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Bus service in new places

This is a good first step, which I hope begets a second step.

Harris County has extended bus service to Channelview, Cloverleaf and Sheldon, using $3.8 million in Hurricane Harvey disaster recovery money to jump-start the new routes.

Service started Dec. 2, quickly getting about 500 riders in the second week along roughly 65 miles of new service.

“When you have that freedom to ride a bus, that opens up so many more services to you,” said Daphne Lamelle, executive director of the Harris County Community Services Department.

The need is especially pronounced in eastern Harris County after Harvey led to the loss of thousands of cars and trucks, Precinct 2 Commissioner Adrian Garcia said Wednesday as he and other county officials dedicated the five new routes.

“We don’t think about these things until we need them,” Garcia said, lamenting the need for cars in rangy parts of the county.

[…]

Future money to operate the service will come from federal sources, doled out locally by the Houston Galveston Area Council, said Ken Fickes, transit services director for Harris County.

The new county service operates every 30, 60 or 90 minutes, depending on the route, and many connect to Metro at the Mesa Transit Center along Tidwell and along Uvalde at Woodforest Boulevard.

Transfers to Metro, at least for the foreseeable future, will be free, said Metro Vice-chairman Jim Robinson, who represents Harris County on the transit agency board.

“We have pulled out all the stops to make this a going thing,” Robinson said of the desire to extend transit to more places.

You can view the routes for existing and new bus services here. I’ll be honest, I hadn’t realized any of this existed. I knew that Metro’s service area did not include some number of non-Houston cities within Harris County, and many of those cities are in the eastern part of the county, I just either didn’t know or had forgotten that the county provided some limited transit service for them. I guess I have mostly thought of this in terms of transit-less Pasadena, which remains a stubborn island of car-only transportation.

Commissioner Garcia and Metro are both interested in extending Metro’s services out to these cities – I touched on this in my recent interview with Metro Chair Carrin Patman, though again I was more Pasadena-focused than I might have been – which is a great idea and something that will require both legislative action and local voter approval, to add a penny to their sales tax rate. That means that even in a best-case scenario, we’re talking at least two years for such a thing to happen. The main thing to do to facilitate that in the meantime is get as many people as possible using the service, and making the case to everyone else in those cities that it benefits them as well even if they’re not riding those buses. And please, do bring Pasadena into this – there’s really no reason why Metro’s service doesn’t include all of Harris County. Houston Public Media has more.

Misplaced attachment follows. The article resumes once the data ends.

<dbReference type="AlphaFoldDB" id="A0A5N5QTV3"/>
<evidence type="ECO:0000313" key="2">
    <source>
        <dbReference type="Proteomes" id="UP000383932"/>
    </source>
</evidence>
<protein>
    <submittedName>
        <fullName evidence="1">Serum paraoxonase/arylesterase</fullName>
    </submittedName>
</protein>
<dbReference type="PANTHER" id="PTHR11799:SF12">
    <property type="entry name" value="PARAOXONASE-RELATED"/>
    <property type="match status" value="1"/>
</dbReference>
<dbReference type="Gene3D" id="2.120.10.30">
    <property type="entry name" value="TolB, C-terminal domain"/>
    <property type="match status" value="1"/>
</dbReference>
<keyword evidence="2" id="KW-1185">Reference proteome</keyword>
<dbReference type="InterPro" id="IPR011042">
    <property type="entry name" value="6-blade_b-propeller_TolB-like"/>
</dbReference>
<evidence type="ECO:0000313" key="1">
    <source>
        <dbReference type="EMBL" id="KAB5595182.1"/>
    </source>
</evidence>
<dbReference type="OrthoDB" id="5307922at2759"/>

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9 Comments

  1. becky earle says:

    And how is this related to Hurricane Recovery?

  2. Bill Daniels says:

    First thing I noticed, too, Becky. Absolutely right. This exemplifies everything wrong with government disaster relief.

  3. Ross says:

    It’s related to Harvey because a bunch of folks lost vehicles, and can’t afford to replace them.

  4. Cooper says:

    Hi Becky, as Ross mention this was done to assist low and middle class Houstonians who lost their cars and are unable to afford new ones. The point is to minimize the burden on the citizen and bring accessibility to more people with another mode of transportation. Less new highways means more area for ground water mitigation.

  5. Astralis says:

    Total BS.

  6. b earle says:

    Cooper and Ross – I get the intent to create transportation for those who lost their vehicles in the hurricane – thank you for pointing it out (I obviously must read these posts more carefully 🙂 ). But, there are still so many people who are not back in their homes in Houston, or their homes have not been repaired and I would like to see some funds open up for that.

  7. Jg says:

    Right? Screw those poor people who can’t afford a new car. And increasing public transit to reduce our impact on the planet? Bah! I need my 0.1c on my taxes back.

  8. Cooper says:

    I completely agree with you. I honestly hope we don’t see anything like Harvey again or if we do I hope we have put enough tools and precautions to mitigate as much damage as possible. I also feel like the burden should also fall on the developers that willfully develop on land that would generally hold water away from neighborhoods. Every week new homes go up without any regards to the older ones.

  9. Jules says:

    This is weird to me that bus service over two years later is tied to Harvey. Presumably the folks directly impacted by losing their vehicles have either found a way to get to work or been fired by now.

    Does any of this money ever help out individuals? Has anyone’s house been fixed or car been replaced?